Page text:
A CVA is often the start of a restructuring process. As a matter of principle, TPR expects a scheme’s position to be recognised not only in the terms of the CVA but also, where applicable, its continuing interest in the ability of the business to effect a turnaround in the future. This may mean it is appropriate for trustees to have corporate monitoring and company board observer rights, as well as for there to be restrictions on value leakage from the covenant supporting the scheme.

Good forward-looking visibility of a scheme’s employer, along with an understanding of the implications of refinancing and the position of other creditors and financial stakeholders, is key if trustee boards are to react swiftly and effectively to any proposals. Trustee boards are likely to require restructuring expertise within their skills set in these scenarios. If necessary this may involve appointing an additional, suitably qualified trustee and/or seeking appropriate independent advice. It may be necessary for additional trustees and/or advisers to be retained into the future, depending upon the employer’s ongoing financial situation.

The impact of the CVA proposal on the PPF funding position of the scheme is also an important consideration. TPR does not generally expect schemes to be asked to defer or postpone any DRCs. However, there may be circumstances where such action becomes necessary or otherwise appropriate. In the Arcadia case, it was clear that the existing DRCs were not affordable by the employer. Nevertheless, TPR required the proposed reduction to be mitigated in a material way in return for the trustees’ agreement. This balanced approach was designed to help support the turnaround plan of the business with a view to protecting member benefits.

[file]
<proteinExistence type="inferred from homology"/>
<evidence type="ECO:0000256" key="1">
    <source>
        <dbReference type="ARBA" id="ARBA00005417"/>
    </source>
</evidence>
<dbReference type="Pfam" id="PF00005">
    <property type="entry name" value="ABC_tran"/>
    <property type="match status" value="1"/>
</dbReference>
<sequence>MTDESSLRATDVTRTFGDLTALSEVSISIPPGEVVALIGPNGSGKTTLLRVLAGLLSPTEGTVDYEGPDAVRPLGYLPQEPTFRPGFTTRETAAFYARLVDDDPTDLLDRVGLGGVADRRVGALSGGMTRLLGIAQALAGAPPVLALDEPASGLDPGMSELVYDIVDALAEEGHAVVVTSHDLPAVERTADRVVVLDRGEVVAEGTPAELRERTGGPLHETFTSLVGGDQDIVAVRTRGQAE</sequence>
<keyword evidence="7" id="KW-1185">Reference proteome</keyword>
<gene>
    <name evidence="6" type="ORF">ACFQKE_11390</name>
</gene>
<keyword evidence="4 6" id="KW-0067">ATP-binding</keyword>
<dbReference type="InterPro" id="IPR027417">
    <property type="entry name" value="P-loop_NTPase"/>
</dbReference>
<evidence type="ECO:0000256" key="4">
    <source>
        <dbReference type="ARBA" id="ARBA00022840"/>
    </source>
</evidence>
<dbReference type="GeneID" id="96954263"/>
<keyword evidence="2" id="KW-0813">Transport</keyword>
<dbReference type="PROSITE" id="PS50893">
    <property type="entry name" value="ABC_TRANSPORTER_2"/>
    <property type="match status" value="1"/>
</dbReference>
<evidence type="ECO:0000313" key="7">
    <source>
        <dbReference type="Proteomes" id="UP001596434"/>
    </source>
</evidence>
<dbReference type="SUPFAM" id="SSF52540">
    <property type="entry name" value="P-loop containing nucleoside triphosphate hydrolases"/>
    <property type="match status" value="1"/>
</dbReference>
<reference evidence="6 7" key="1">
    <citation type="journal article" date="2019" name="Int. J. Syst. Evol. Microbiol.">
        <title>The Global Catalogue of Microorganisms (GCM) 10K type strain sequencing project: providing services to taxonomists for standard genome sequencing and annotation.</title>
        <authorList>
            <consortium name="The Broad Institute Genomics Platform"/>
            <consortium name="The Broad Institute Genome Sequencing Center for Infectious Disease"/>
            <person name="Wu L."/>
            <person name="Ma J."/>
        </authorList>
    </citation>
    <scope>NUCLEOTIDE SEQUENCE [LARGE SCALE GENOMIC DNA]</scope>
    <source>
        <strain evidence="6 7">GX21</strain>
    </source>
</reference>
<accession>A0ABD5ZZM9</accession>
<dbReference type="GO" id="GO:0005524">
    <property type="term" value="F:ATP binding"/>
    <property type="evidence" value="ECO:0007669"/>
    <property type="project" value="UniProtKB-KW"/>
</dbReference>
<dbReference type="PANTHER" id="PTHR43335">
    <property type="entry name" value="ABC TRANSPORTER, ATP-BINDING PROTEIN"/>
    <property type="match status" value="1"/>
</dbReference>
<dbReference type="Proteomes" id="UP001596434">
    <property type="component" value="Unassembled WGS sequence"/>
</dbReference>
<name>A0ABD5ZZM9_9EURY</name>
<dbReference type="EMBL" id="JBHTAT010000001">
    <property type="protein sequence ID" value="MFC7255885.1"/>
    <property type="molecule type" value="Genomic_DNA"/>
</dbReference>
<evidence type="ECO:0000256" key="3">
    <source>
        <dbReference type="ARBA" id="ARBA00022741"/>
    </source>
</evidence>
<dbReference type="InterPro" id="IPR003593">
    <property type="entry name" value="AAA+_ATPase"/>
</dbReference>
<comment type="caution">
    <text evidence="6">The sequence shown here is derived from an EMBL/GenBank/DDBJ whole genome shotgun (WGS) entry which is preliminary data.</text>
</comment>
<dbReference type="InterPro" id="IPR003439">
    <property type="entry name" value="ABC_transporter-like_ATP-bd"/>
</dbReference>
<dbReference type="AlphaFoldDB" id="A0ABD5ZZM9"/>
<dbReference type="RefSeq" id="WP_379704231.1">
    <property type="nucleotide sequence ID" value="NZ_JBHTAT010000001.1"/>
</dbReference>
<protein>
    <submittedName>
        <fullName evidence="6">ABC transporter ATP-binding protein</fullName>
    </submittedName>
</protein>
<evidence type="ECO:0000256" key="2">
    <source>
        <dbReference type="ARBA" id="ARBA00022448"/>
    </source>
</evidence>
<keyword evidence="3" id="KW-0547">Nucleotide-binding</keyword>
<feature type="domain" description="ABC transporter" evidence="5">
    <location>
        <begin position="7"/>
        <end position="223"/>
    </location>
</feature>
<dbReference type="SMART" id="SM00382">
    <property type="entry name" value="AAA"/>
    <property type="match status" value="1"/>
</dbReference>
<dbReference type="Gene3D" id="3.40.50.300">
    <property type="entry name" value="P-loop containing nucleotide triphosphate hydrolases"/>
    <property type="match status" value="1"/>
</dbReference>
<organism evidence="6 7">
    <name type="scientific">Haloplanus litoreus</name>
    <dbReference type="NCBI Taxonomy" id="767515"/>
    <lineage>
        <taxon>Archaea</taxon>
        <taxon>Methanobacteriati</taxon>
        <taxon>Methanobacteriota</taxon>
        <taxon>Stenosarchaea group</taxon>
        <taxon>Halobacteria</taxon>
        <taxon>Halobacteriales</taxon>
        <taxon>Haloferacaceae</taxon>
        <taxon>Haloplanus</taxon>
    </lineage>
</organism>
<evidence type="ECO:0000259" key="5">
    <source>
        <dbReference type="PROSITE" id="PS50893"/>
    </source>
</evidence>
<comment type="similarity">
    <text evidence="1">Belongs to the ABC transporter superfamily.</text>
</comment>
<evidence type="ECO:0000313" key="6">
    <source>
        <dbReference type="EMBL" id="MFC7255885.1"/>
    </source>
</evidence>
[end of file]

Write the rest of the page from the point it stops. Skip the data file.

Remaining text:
Lessons learned

It is clear that whilst TPR and PPF will expect the interests of the pension scheme to be appropriately represented in any financial restructuring proposal for the employer, they will nevertheless be pragmatic in their requirements. That should reassure employers facing financial difficulties, along with their other creditors.

However, the report underlines the importance of full engagement with TPR and PPF from an early stage in any discussions. It is also consistent with TPR’s requirements for trustees of DB schemes to monitor the strength of the sponsor’s covenant regularly.

Active, informed dialogue and co-operation between a sponsor and the trustees will also pay dividends. Unfortunately, the risk of encountering financial difficulties is always present. Situations can arise at relatively short notice and if they are to be successfully addressed without putting at risk the company’s future it is important that all potentially affected parties are capable of rapid and informed engagement. Trustees should possess appropriate relevant knowledge of corporate insolvency issues and available remedies and should have a plan in place to react swiftly to any situation arising. It is also in the company’s interest to ensure that the trustees are provided with sufficient support to help them in this regard.